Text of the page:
Diagnostic Criteria For Diabetes Mellitus According To American Diabetes Association

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Diagnosis Of Type 2 Diabetes Mellitus

There is a continuum of risk for poor patient outcomes as glucose tolerance progresses from normal to overt type 2 diabetes. AACE-defined glucose tolerance categories are listed in Table 1.1 Table 1. Glucose Testing and Interpretation1 Normal High Risk for Diabetes Diabetes FPG < 100 mg/dL IFG FPG ≥100-125 mg/dL FPG ≥126 mg/dL 2-hour PG <140 mg/dL (measured with an OGTT performed 2 hours after 75 g oral glucose load taken after 8-hour fast) IGT 2-hour PG ≥140-199 mg/dL 2-hour PG ≥200 mg/dL Random PG ≥200 mg/dL plus symptoms of diabetes (polyurea, polydipsia, or polyphagia) A1C < 5.5% 5.5% to 6.4% For screening of prediabetesa ≥6.5% Secondaryb Abbreviations: A1C = hemoglobin A1C; FPG = fasting plasma glucose; IFG = impaired fasting glucose; IGT = impaired glucose tolerance; PG = plasma glucose. a A1C should be used only for screening prediabetes. The diagnosis of prediabetes, which may manifest as either IFG or IGT, should be confirmed with glucose testing. b Glucose criteria are preferred for the diagnosis of DM. In all cases, the diagnosis should be confirmed on a separate day by repeating glucose or A1C testing. When A1C is used for diagnosis, follow-up glucose testin Continue reading >>

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Popular Questions

  1. TheImmortalPeacock

    Hello r/longevity, I have a question regarding which age is appropriate to begin Metformin for anti-aging effects. Is it a case of the sooner, the better, or should one wait until a certain age and then begin taking Metformin?
    I ask because I'm in my mid-20s and have access to Metformin. I've researched the recommended dosages for anti-aging and possible side effects.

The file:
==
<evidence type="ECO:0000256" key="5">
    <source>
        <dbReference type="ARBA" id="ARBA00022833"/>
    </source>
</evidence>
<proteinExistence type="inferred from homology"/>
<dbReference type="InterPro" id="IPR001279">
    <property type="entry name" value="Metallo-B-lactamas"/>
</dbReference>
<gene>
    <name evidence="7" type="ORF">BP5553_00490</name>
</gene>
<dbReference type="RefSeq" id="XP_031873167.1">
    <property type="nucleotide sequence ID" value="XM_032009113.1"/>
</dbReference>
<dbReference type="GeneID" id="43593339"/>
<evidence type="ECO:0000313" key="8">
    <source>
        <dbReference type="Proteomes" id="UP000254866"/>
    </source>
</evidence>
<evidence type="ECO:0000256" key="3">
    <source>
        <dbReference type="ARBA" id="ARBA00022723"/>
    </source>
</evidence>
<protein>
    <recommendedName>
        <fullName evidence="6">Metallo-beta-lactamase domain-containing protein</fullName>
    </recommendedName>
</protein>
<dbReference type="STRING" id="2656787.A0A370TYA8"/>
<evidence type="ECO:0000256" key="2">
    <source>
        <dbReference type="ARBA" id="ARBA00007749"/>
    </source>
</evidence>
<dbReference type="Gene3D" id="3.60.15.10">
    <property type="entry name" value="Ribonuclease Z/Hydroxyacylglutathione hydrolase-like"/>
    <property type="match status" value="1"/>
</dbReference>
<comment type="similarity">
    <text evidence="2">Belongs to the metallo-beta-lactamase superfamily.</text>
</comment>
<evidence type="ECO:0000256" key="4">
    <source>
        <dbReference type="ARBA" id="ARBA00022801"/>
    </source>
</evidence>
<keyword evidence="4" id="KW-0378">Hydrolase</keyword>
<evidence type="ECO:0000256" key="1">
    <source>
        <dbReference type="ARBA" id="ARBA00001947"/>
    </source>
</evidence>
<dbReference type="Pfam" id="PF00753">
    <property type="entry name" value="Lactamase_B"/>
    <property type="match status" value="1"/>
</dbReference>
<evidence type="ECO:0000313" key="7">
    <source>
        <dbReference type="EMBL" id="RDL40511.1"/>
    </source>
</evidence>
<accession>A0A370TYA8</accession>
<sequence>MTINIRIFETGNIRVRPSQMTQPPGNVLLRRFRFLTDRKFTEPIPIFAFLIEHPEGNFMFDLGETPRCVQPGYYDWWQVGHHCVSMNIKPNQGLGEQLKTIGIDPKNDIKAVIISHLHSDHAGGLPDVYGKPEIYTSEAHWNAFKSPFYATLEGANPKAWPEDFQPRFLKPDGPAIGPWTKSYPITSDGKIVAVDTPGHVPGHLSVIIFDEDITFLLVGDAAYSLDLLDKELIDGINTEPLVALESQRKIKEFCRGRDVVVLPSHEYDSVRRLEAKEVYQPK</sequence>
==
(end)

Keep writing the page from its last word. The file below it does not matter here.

The clinical trials begin next winter I believe, and will take 6-7 years just for that. Who knows how much longer until it becomes FDA-approved and available for general public usage.
    Any help or additional information regarding this would be greatly appreciated, thanks!

  2. LongevityMan

    Life extension benefits are based on mortality reduction in type 2 diabetics found during meta analysis studies of over 10,000 people. For example there is a 37% reduction in cancer in type 2 diabetics over 10 years. Normally type 2 diabetes shortens lifespan by around 8 years but people who took metformin lived longer than non-diabetics. You have to remember though that it is unknown if the benefits will occur in healthy individuals. One benefit that will likely transfer to non-diabetics is that it will likely delay the onset of diabetes in people who would have had or will eventually get type 2 diabetes.
    Metformin has been studied for decades and is generally seen as safe. Clearly nothing is without side effects but eating red meat is probably more dangerous than metformin when you read the various studies on both. The main side effects are diarrhea in medium to high dosages and B12 deficiency which has been found in 10-30% of the people who take it. I would feel comfortable with someone in my family taking a low dose metformin who was their 30s as long as they supplemented with B12. One of the biggest problems with health care today, in my opinion, is that we wait decades for the damage to build up and then try to fix it. It is much better to start preventing damage in your 30s than wait until your 65.
    Edit: better results found when starting younger and taken for a longer period of time.
    "Meta-regression showed a significant correlation of the effect of metformin on cardiovascular events with trial duration and with minimum and maximum age for inclusion, meaning that the drug appeared to be more beneficial in longer trials enrolling younger patients. It is likely that metformin monotherapy is associated with improved survival (MH-OR: 0.801[0.625–1.024], p = 0.076)."

  3. TheImmortalPeacock

    Interesting. Thanks for the detailed reply backed by sources! I intend to do more research myself on this subject when I have more time to do so.

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